And Bob, at this point, has no risk. Bob, I guess, needs to make sure that he's not inadvertently signing his own money. So if Alice says, hey, here's the Tx ID, Bob should make sure, OK, this is not my Tx ID. Right? But it actually doesn't matter since he, sort of, commits to Alice's pub key here. So even if you've swapped the Tx ID, when you sign, you say this is two of two multisig.
So if this was Bob's single key, it wouldn't it wouldn't even work. Yeah, so Alice has to give some information to Bob. Bob signs, hands the refund over to Alice, then Alice is able to create this fund transaction. And now Alice's risk is minimized because she says, OK, I'll send this to this channel and, worst case, I have to wait a week. Right?
If Bob disappears as soon as I broadcast this, well, then Bob's gone. I can't do anything. We can't sign. But then, next week, I'll be able to use this transaction and get all my money back. Yes?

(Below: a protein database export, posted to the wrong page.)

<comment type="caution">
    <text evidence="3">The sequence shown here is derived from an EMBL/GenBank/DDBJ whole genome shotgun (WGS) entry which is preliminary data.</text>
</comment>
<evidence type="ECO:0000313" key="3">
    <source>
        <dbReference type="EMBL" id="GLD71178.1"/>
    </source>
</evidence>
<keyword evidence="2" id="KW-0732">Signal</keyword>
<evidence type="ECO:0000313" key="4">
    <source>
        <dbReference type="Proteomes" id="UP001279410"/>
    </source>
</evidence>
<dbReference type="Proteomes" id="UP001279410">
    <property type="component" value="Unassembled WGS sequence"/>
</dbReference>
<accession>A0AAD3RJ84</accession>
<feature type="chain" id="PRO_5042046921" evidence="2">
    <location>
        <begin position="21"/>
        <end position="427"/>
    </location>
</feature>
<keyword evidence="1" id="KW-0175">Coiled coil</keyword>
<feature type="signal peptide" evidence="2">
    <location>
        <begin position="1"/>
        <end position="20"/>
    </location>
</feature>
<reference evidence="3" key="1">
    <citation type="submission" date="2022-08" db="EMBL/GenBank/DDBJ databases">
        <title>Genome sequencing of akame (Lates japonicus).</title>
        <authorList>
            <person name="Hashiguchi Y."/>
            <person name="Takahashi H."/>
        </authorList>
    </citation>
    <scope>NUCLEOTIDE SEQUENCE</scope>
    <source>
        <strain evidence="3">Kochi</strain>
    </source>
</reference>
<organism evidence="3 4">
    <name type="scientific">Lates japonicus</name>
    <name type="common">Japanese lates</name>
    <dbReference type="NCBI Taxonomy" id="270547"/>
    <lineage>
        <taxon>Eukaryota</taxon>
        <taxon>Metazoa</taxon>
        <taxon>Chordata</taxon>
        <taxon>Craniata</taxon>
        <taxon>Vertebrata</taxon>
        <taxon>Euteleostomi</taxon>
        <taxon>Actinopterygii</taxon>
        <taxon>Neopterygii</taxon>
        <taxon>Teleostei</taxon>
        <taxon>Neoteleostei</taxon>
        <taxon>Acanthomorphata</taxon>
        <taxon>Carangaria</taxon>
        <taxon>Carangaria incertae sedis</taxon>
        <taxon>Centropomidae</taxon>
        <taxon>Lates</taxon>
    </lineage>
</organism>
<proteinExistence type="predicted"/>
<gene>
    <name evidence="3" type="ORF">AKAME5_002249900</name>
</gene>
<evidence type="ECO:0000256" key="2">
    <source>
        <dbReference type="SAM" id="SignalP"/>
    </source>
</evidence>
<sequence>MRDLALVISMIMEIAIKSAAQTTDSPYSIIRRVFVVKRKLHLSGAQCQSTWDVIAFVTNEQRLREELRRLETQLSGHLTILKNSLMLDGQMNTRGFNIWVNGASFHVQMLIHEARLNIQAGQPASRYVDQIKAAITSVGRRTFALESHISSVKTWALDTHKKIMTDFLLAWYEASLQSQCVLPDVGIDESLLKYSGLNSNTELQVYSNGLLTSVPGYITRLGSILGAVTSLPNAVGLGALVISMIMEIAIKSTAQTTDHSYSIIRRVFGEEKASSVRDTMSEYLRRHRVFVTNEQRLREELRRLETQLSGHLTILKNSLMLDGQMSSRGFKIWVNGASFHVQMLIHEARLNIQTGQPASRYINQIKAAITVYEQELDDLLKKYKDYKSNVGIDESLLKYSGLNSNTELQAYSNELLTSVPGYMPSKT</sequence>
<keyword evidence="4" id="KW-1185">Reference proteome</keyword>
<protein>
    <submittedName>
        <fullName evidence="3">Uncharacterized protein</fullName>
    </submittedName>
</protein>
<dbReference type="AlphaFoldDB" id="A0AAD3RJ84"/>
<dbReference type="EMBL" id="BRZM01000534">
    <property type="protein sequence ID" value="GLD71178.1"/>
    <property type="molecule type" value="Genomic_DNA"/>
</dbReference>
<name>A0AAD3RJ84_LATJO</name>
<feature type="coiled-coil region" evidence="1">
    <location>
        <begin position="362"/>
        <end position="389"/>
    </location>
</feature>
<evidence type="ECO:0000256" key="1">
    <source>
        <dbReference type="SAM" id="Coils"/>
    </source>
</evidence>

AUDIENCE: You said that if this refund transaction is broadcasted, all the notes will be discarded.
TADGE DRYJA: Yes.
AUDIENCE: But then--
TADGE DRYJA: This week.
AUDIENCE: --it has to be sent before Alice sends out the other transaction, right? Because what makes sure that Alice will have this transaction up there in the systems before the other transaction, before they're bought?
TADGE DRYJA: Which transaction? So there's the fund and the refund. Right?
AUDIENCE: Right. So the refund must be sent before the fund.
TADGE DRYJA: No, it needs to be created before the fund. Right? So it's not going to be on the network. But Bob creates this first, signs it, and gives it to Alice. That way Alice knows, well, I have this that will be valid in a week. And so that means it's safe to sign and broadcast this. Yeah.
AUDIENCE: And the refund just requires Alice's initial signature.
TADGE DRYJA: Yeah.
AUDIENCE: They're [INAUDIBLE]. OK.